I Will Always Be Happy to Show You My Colossally Bad Art: It’s how I get better
(All artwork in this post is mine. But then again, who would lay claim to it?)
I have been at this watercolor thing for a little while now. (A Facebook memory says it was about three years ago when I started taking it semi-seriously.) It is a thing I come back to again and again, even if I’m weeks between any kind of ink to paper, or even pencil to paper. I think it’s here to stay in my life.
I love sharing my work, and seeing the work of others. And I will always, always be happy to show off my worst work.
My culture as backdrop
I think a big part of this has to do with the way I grew up: the Taiwanese culture is big on telling things as they were. My grandpa called me “Meat Pie face” when I was a kid, because my face is…well, really round. And kind of big. And the number of times I’ve been called stupid over my lifetime is more than I can count on lots of fingers and toes, let’s just put it that way. It wasn’t the best way to raise a kid, but it did teach me to call a spade a spade. (Which, by the way, also isn’t the best way to make friends, or even work on adult skills like “tact” and “empathy,” but that’s a story for another post.)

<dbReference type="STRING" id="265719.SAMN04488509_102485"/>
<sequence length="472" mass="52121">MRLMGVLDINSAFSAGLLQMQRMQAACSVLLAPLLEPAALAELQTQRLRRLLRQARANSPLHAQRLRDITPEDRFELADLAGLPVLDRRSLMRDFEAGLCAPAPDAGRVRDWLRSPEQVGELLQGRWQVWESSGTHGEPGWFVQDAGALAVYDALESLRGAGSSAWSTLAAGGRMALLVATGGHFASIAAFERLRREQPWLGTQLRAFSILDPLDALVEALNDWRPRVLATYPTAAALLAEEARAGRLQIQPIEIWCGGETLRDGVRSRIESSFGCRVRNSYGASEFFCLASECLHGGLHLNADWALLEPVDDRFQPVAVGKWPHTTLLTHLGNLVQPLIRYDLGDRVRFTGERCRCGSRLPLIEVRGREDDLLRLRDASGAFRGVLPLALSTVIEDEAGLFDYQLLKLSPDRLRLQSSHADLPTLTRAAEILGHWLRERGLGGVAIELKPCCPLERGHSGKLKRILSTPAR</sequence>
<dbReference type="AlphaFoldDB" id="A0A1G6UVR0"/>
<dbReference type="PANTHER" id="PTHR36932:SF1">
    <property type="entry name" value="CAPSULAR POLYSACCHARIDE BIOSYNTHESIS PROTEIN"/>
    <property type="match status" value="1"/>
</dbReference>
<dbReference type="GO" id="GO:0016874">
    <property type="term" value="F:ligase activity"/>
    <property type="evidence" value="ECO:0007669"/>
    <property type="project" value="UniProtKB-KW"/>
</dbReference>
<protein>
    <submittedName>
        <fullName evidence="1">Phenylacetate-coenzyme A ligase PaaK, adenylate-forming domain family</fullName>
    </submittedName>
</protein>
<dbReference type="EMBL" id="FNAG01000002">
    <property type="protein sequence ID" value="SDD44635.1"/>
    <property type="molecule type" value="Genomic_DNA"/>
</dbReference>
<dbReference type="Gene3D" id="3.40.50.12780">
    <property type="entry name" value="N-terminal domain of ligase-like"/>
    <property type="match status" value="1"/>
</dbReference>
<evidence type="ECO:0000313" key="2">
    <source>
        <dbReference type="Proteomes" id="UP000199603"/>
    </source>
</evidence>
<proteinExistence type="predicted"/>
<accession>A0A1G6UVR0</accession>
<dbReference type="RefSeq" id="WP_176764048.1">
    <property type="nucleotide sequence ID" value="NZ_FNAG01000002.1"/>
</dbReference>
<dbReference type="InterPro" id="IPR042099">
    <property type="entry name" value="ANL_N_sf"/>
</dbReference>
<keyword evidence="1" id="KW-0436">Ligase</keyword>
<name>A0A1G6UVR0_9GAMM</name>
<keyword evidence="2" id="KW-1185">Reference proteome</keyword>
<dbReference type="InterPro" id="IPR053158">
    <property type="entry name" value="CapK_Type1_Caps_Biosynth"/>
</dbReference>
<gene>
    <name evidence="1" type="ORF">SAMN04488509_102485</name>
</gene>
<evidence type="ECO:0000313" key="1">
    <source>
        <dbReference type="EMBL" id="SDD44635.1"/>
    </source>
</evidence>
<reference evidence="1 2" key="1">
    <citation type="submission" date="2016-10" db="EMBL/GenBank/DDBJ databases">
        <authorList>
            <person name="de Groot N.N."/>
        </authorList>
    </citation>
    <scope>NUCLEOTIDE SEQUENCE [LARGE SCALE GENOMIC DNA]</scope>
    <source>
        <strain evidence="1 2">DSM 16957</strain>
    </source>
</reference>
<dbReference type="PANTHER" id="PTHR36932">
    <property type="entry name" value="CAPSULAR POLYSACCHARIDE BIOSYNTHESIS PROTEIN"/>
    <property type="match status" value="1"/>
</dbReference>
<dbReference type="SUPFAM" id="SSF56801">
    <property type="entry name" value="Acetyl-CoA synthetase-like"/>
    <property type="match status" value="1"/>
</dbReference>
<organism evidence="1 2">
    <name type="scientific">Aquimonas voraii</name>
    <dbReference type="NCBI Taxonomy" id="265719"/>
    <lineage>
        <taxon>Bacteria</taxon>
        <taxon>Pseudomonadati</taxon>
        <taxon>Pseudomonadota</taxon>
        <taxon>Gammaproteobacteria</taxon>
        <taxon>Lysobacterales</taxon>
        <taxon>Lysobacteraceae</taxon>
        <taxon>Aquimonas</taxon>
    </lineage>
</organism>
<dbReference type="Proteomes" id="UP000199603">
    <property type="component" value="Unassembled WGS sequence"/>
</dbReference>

The corollary to that is that I’ve never, ever been good at accepting compliments. Even now, when my mouth is saying “Thank you,” my heart is saying that you’re just a really nice person. And my head is saying I need to work harder.
It’s not that I believe I’ll ever be an artistic genius, or whatever, it’s that “good enough” isn’t a thing I know how to define for myself.
Visual evidence is hard to ignore
I think this leads to a kind of itch that I can readily scratch by posting my bad art, whether that be on my newsletter (I used to have a section called “Art Fail”), on Facebook, or more publicly here on Medium — when I do eventually make progress, I can turn back to these posts as proof that I did get better.